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7 Unknown Facts About the Prime Minister of India

Prime Minister of India


7 Unknown Facts About the Prime Minister of India

7 Unknown Facts About the Prime Minister of India

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The Prime Minister of India holds the highest executive office in the country, playing a pivotal role in the nation’s governance and political landscape. While much is known about their public duties and responsibilities, several lesser-known facts about the Prime Minister of India might surprise you. Here are seven intriguing facts that shed light on different aspects of this prestigious position.

1. The Prime Minister’s Official Residence is Named After a Mughal Emperor

The official residence of the Prime Minister of India, located at 7, Lok Kalyan Marg (formerly known as Race Course Road) in New Delhi, is often referred to as the “PM’s Residence.” Interestingly, the address was renamed in 2016 to honor the welfare (“Lok Kalyan”) of the people, reflecting the ideals of governance. The complex includes the Prime Minister’s residence, office, and security facilities.

Why This Is Interesting:

  • Cultural Heritage: The name change highlights a blend of modern governance and historical significance.
  • Security and Symbolism: The residence is a secure and symbolic center of India’s executive power.

2. The First Prime Minister Did Not Have a Deputy Prime Minister

India’s first Prime Minister, Jawaharlal Nehru, served from 1947 to 1964 without appointing a Deputy Prime Minister. It was not until later years that the role of Deputy Prime Minister was established, often to accommodate senior leaders within the ruling party.

Why This Is Interesting:

  • Leadership Style: Reflects Nehru’s leadership approach and his central role in the initial years of independent India.
  • Political Dynamics: Highlights the evolution of political roles and responsibilities in Indian governance.

3. Prime Ministerial Visits Abroad Were Limited in the Early Years

In the early decades after independence, foreign visits by the Prime Minister of India were relatively infrequent compared to the extensive diplomatic travels seen today. This was partly due to limited resources and the focus on nation-building within India.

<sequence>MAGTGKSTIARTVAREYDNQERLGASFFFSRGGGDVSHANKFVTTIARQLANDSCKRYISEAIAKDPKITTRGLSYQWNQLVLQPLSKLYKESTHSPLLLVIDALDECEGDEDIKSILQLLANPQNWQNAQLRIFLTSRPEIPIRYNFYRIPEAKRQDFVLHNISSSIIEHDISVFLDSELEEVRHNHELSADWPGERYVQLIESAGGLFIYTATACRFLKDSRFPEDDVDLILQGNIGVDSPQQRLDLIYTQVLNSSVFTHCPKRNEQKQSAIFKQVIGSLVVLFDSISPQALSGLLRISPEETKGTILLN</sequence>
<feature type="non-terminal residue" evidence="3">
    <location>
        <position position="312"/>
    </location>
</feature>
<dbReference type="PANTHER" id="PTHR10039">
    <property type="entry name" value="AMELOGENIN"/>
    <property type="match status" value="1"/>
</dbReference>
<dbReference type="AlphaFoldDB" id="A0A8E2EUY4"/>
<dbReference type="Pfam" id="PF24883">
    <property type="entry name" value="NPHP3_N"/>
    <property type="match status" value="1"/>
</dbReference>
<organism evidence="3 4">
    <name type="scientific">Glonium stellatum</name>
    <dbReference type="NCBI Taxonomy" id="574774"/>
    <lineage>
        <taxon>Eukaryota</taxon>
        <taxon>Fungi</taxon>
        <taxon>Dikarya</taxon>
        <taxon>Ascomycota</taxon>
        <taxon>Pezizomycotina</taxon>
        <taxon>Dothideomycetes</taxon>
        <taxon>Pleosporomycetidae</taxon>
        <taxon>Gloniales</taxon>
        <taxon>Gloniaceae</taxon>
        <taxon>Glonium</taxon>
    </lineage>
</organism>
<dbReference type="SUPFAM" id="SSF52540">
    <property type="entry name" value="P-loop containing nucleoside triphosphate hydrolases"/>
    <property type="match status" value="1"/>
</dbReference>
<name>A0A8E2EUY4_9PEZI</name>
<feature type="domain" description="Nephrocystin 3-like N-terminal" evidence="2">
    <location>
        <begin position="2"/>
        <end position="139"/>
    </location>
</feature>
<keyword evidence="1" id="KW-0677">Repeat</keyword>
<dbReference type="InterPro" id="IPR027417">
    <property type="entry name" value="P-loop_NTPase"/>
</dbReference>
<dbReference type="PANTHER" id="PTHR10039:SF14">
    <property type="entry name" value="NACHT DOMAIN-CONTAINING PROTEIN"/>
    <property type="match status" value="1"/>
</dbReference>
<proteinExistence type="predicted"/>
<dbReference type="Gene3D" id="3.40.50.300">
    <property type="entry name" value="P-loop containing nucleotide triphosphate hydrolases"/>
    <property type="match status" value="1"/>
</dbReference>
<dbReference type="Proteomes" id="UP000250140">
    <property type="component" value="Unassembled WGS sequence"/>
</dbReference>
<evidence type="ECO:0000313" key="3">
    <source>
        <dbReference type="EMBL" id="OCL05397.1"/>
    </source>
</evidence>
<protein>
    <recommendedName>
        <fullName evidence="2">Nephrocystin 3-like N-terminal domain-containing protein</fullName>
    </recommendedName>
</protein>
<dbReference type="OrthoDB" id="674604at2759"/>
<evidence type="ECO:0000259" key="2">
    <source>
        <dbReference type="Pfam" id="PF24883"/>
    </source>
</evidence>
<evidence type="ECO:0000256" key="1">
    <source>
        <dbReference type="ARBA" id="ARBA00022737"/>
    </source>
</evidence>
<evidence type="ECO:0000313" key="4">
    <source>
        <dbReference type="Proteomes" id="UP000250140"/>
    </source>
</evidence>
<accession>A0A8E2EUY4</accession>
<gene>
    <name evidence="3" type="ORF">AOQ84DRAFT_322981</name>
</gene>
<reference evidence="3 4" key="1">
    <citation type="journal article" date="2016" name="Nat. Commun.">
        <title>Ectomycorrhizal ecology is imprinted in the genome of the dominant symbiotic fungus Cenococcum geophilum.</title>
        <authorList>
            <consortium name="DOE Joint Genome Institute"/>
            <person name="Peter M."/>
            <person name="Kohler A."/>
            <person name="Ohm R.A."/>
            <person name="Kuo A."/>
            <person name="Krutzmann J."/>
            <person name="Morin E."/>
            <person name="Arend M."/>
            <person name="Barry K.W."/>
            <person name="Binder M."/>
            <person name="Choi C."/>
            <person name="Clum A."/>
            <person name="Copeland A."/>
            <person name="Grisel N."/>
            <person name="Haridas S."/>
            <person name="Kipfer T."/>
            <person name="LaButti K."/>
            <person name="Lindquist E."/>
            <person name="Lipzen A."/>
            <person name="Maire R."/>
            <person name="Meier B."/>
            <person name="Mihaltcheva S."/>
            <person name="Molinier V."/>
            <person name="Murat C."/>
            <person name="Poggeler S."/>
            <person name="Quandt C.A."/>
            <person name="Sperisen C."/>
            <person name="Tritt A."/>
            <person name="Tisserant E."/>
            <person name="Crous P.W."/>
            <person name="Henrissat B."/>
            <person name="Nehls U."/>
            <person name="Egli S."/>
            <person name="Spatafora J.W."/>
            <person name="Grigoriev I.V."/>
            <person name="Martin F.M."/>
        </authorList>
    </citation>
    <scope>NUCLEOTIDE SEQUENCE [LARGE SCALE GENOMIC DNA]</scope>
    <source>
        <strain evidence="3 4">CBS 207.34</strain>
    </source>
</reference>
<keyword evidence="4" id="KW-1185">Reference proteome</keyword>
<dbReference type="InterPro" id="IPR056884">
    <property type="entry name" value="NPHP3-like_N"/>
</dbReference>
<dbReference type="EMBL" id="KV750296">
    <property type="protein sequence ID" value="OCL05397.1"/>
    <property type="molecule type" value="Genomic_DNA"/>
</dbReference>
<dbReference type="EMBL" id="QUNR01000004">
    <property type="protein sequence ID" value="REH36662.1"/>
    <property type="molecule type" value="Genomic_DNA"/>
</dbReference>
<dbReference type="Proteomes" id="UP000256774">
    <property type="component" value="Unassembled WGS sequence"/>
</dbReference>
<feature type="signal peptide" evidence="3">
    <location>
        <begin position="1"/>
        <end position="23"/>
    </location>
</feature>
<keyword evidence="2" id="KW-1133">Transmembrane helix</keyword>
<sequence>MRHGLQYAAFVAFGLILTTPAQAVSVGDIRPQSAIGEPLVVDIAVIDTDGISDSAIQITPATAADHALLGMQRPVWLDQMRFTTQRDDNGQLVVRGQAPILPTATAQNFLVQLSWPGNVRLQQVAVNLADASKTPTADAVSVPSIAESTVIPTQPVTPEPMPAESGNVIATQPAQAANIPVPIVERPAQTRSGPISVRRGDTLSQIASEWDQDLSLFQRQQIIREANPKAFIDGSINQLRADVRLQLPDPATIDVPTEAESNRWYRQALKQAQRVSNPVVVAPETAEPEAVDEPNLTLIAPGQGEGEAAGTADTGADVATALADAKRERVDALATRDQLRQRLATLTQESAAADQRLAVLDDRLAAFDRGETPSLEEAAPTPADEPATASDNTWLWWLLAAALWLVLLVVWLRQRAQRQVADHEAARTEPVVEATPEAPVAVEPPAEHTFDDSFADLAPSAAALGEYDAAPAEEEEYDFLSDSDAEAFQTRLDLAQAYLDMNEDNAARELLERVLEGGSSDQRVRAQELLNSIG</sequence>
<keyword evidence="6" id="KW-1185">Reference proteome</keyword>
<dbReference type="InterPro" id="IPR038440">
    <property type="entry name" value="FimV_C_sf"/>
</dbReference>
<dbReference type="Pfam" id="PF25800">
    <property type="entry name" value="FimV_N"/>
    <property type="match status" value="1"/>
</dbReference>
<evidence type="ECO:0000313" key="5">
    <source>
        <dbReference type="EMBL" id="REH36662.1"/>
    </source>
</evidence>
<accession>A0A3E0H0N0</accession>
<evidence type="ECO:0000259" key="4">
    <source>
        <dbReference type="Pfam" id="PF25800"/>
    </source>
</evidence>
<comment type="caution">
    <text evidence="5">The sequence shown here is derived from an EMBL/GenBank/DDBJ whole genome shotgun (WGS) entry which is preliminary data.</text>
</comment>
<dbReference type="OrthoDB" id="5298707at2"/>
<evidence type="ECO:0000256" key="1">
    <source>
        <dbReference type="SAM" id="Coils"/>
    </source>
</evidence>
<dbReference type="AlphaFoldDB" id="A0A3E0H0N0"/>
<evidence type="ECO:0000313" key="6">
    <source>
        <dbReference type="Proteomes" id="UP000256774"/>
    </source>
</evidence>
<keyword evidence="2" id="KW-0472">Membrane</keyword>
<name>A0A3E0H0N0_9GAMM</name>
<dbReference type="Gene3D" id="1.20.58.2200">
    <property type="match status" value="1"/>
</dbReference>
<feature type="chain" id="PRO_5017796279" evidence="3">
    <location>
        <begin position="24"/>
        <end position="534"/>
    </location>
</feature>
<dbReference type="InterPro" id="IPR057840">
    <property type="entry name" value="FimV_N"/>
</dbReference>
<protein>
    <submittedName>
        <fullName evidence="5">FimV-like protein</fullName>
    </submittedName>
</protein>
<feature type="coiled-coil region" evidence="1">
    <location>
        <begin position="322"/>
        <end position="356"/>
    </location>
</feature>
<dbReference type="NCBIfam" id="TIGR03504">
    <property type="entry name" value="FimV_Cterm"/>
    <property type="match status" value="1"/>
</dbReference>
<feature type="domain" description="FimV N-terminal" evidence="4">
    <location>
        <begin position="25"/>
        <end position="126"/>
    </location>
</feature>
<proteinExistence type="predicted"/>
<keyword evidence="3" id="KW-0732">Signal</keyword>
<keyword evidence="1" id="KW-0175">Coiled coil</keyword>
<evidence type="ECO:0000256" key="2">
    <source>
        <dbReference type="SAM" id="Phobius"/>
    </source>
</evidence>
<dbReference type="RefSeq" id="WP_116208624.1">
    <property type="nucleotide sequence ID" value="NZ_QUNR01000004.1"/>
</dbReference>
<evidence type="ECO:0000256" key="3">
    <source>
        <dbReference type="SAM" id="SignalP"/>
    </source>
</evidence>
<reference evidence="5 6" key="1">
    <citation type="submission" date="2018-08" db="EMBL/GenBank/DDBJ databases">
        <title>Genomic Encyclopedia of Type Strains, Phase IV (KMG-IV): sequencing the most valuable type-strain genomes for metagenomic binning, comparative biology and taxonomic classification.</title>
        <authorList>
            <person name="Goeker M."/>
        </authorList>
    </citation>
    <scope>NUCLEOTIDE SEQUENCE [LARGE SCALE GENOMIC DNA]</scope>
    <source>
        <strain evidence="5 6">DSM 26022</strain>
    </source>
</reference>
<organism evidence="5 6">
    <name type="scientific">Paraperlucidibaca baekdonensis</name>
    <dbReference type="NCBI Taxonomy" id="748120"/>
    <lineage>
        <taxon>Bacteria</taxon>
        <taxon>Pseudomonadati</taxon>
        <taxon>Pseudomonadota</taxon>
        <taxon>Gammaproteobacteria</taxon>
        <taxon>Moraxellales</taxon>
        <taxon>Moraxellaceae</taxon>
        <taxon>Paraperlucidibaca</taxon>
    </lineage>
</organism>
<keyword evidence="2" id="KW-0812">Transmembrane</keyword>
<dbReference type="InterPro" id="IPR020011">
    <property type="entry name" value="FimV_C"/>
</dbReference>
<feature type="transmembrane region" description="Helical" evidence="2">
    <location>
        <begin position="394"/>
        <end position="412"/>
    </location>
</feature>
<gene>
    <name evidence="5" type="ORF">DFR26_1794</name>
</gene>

Why This Is Interesting:

  • Diplomatic Evolution: Shows the shift in India’s international engagement over the years.
  • Focus on Domestic Issues: Emphasizes the initial priority on internal development and stabilization.

4. The Longest-Serving Prime Minister

Jawaharlal Nehru holds the record for the longest continuous term as Prime Minister of India, serving for 17 years from 1947 until he died in 1964. His tenure laid the foundation for modern India’s political and economic framework.

Why This Is Interesting:

  • Historical Impact: Nehru’s policies and vision had a lasting impact on India’s development.
  • Leadership Legacy: His long tenure provided stability and continuity in the early years of the Republic.

5. The Prime Minister’s Role in National Emergency

The Prime Minister of India has the constitutional power to recommend the imposition of a National Emergency, as seen during the Emergency period from 1975 to 1977 under Prime Minister Indira Gandhi. This period is one of the most controversial and debated episodes in Indian political history.

Why This Is Interesting:

  • Constitutional Powers: Highlights the significant authority vested in the Prime Minister.
  • Historical Controversy: The Emergency period remains a critical study in the balance of power and civil liberties.

6. The Prime Minister’s Connection to Science and Technology

Several Prime Ministers have had a significant impact on India’s scientific and technological advancements. For instance, Prime Minister Rajiv Gandhi was known for his push towards modernization and the introduction of computers in India during the 1980s.

Why This Is Interesting:

  • Modernization Efforts: Showcases the role of the Prime Minister in driving technological progress.
  • Economic Impact: The policies led to substantial growth in India’s IT and tech sectors.

7. The Youngest and Oldest Prime Ministers

Rajiv Gandhi became the youngest Prime Minister of India at the age of 40, following the assassination of his mother, Indira Gandhi, in 1984. In contrast, Morarji Desai, who became Prime Minister in 1977, was the oldest at the age of 81.

Why This Is Interesting:

  • Age and Leadership: Highlights the diversity in age and experience among India’s Prime Ministers.
  • Varied Perspectives: The wide age range reflects the different perspectives and approaches to governance.


The role of the Prime Minister of India is both complex and dynamic, influenced by the nation’s history, politics, and evolving challenges. These seven unknown facts about the Prime Minister of India offer a glimpse into the multifaceted nature of this high office and the individuals who have shaped the country’s destiny. Understanding these aspects not only enriches our knowledge of Indian politics but also highlights the importance of leadership in national development.

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